For example, the tax position of an English LLP with its administrative headquarters in Germany remains unclear. The future legal relationship between the UK and Germany also remains completely open.
Taxpayers should also be prepared and check their German tax position for Brexit resilience. For example, UK relationships that are currently protected by existing European tax rules, such as the European Parent-Subsidiary Directive and the VAT Directive, must be checked for their post-Brexit tax implications.
Germany's parliament, the Bundestag, passed the Brexit Tax Accompanying Act, a law on tax-related regulations accompanying the withdrawal of the UK from the EU, on 21 February 2019. The law, which is due to come into force on 29 March 2019, is intended to prevent certain legal consequences of the UK becoming a 'third country' for tax purposes in Germany, either if it exits the EU without a negotiated withdrawal agreement in place or in the event of a withdrawal agreement with an implementation period.
As things currently stand, the UK's membership of the EU will come to an end on 30 March 2019. Under the terms of a withdrawal agreement negotiated between the UK and the EU the UK would still be treated as an EU member in respect of certain important EU rights for a transitional period, which is due to run until December 2020. However, the UK parliament has yet to give its consent to this agreement. The German legislature has already implemented a Brexit Transitional Act, which will allow Germany to treat the UK as an EU member during the transitional period if the withdrawal agreement is accepted.
In the event of a no-deal Brexit, and with a possible withdrawal agreement after a transitional period, the UK would no longer be treated as an EU member state but as a third country for tax purposes. In Germany, there are certain tax conversion privileges for companies that have a legal form according to the regulations of an EU member state. These tax privileges would no longer be available to UK companies. Existing qualifying periods for maintaining the tax benefits would also be partially infringed by Brexit, if they had not already expired by that date.
Among the effects of the new legislation are:
- no mandatory dissolution of a formed adjustment item under section 4g (1) EStG (German Income Tax Act) for assets of a German corporation assigned to an EU permanent establishment located in the UK after Brexit;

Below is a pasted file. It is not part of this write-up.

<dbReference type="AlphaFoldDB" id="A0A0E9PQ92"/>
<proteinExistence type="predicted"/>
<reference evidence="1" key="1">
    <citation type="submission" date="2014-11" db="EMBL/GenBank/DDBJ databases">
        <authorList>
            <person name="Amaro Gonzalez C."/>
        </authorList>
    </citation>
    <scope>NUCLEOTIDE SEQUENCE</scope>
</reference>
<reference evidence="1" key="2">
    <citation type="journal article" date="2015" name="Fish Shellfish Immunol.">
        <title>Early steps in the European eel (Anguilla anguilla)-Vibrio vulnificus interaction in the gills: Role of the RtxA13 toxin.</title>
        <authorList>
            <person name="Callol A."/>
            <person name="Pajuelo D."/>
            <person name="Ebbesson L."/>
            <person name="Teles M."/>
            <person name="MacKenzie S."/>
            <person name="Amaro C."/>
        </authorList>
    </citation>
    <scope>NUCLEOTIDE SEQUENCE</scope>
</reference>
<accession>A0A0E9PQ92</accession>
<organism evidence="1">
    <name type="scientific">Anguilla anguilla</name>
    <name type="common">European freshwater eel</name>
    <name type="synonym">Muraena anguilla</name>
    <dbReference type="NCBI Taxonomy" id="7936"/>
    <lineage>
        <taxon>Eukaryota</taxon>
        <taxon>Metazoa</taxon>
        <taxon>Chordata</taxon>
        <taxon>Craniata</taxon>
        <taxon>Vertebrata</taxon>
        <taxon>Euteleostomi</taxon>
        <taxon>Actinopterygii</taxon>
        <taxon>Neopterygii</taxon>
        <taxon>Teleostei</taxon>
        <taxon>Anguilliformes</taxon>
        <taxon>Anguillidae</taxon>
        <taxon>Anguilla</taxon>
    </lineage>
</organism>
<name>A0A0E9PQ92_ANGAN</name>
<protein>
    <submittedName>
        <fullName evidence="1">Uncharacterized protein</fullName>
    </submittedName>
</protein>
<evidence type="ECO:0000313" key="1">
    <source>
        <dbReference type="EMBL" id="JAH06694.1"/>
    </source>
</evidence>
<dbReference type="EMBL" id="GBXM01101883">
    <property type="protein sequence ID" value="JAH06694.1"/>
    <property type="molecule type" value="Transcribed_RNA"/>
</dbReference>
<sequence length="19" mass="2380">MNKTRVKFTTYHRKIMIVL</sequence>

- no interest on a tax deferral under section 6b (2a) EStG on reinvestments in the EU, for a timely reinvestment in the UK after Brexit;
- no fictitious dissolution and taxation in accordance with section 11 KStG (Corporation Tax Act) in the event of departure of a corporation through transfer of management or registered office, and the associated exit from unlimited tax liability in an EU member state, as a result of Brexit;
- no consequences for existing real estate transfer tax periods under section 4 resp. 6a GrEStG due to an automatic change of legal form as a result of Brexit;
- no interruption of the lock-up periods for contribution cases under the German Transformation Tax Act, covering contribution in kind or exchange of shares below the fair market value, relating to the UK, provided that the conversion resolution was passed before the date of Brexit or the contribution agreement was concluded before that date;
- no revocation of deferments of payment according to section 6 (5) AStG (German Foreign Tax Act) for cases of withdrawal before the date of Brexit;
- no 'detrimental use' under section 93 (1) EStG in certain defined old cases and preventing unreasonable hardship in connection with pension investment 'Riester' subsidies;
- continued application of certain inheritance tax privileges on acquisitions of assets in the UK after Brexit.
Werner Geisselmeier and Veit Kachelmann are German tax experts at Pinsent Masons, the law firm behind Out-Law.com.